• Gyre: The Plastic Ocean edited by Julie Decker (2014)
  • The Nature Fix by Florence Williams
  • Last Child in the Woods by Richard Louv
  • Animal, Vegetable, Miracle: A Year of Food Lifeby Barbara Kingsolver (2007)
  • The Sixth Extinction: An Unnatural Historyby Elizabeth Kolbert (2015)

This week they will choose their fourth and final book from the following BOOK CLUB BOOKS — and again they will be in a group with other students to read the book and present about it to the class on Monday Oct. 28. This gives them a month to read the book and prepare to present it:

  • Violence Girlby Alice Bag (2011)
  • Boy About Town by Tony Fletcher (2014)
  • Bad Indians by Deborah Miranda (2012)
  • Life By The Cup by Zhena Muzyka (2014)
  • Always Running by Luis Rodriguez (1993)
  • Wildby Cheryl Strayed (2012)
  • Let My People Go Surfing by Yvon Chouinard (2005)
  • LAB GIRL by Hope Jahren 

So which book or books do YOU want to read?

Today I’ll ask students to research the books in the lab and then to tell me:

  1. which book is first choice to read and why,
  2. which book is second choice to read and why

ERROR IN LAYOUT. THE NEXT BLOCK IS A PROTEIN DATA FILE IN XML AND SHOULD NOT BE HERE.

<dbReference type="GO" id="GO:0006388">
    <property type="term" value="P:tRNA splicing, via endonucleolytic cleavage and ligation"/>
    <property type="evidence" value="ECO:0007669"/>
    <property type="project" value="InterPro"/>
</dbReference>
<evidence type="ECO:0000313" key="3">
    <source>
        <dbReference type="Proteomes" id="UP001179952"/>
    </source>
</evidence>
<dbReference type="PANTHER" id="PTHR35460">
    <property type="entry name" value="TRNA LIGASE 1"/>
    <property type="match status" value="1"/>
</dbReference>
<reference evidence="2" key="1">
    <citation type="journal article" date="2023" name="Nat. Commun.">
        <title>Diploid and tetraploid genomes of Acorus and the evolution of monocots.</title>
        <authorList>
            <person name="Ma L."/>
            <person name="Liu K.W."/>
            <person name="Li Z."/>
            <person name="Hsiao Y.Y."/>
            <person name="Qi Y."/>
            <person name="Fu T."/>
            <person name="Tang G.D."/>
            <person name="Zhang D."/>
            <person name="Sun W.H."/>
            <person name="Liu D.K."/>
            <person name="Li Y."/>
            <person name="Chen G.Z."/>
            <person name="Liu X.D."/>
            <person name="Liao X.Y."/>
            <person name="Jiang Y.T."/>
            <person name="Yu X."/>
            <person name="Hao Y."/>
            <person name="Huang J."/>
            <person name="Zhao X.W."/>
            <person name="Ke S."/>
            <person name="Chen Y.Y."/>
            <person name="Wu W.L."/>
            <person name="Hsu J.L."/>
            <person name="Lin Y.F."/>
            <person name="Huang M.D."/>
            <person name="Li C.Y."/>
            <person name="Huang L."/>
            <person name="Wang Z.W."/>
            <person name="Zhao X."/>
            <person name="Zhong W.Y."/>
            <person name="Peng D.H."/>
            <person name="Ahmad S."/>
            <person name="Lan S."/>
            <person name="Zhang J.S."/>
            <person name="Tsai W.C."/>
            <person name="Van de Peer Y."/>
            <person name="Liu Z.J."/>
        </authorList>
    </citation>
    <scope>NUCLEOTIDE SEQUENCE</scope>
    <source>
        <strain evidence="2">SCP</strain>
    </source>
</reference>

3. which book is a NO NO NEVER and why,
  4. who to work with and why
  5. who NOT to work with
  6. whether who to work with is more important than what read

It’s always interesting to me to learn which books interest students. In general, these are perennial favorites but the make-up of every class is different — and so are their choices and their presentations as they reflect who the students are and what matters to them.

And what am I reading? I always have a pile of books going — and I read articles, magazines, and the newspaper voraciously as well. Two books on this list are new to me so I am focusing on reading those first:

  • Animal, Vegetable, Miracle: A Year of Food Lifeby Barbara Kingsolver (2007)
  • The Sixth Extinction: An Unnatural Historyby Elizabeth Kolbert (2015)

So what are you falling for this fall?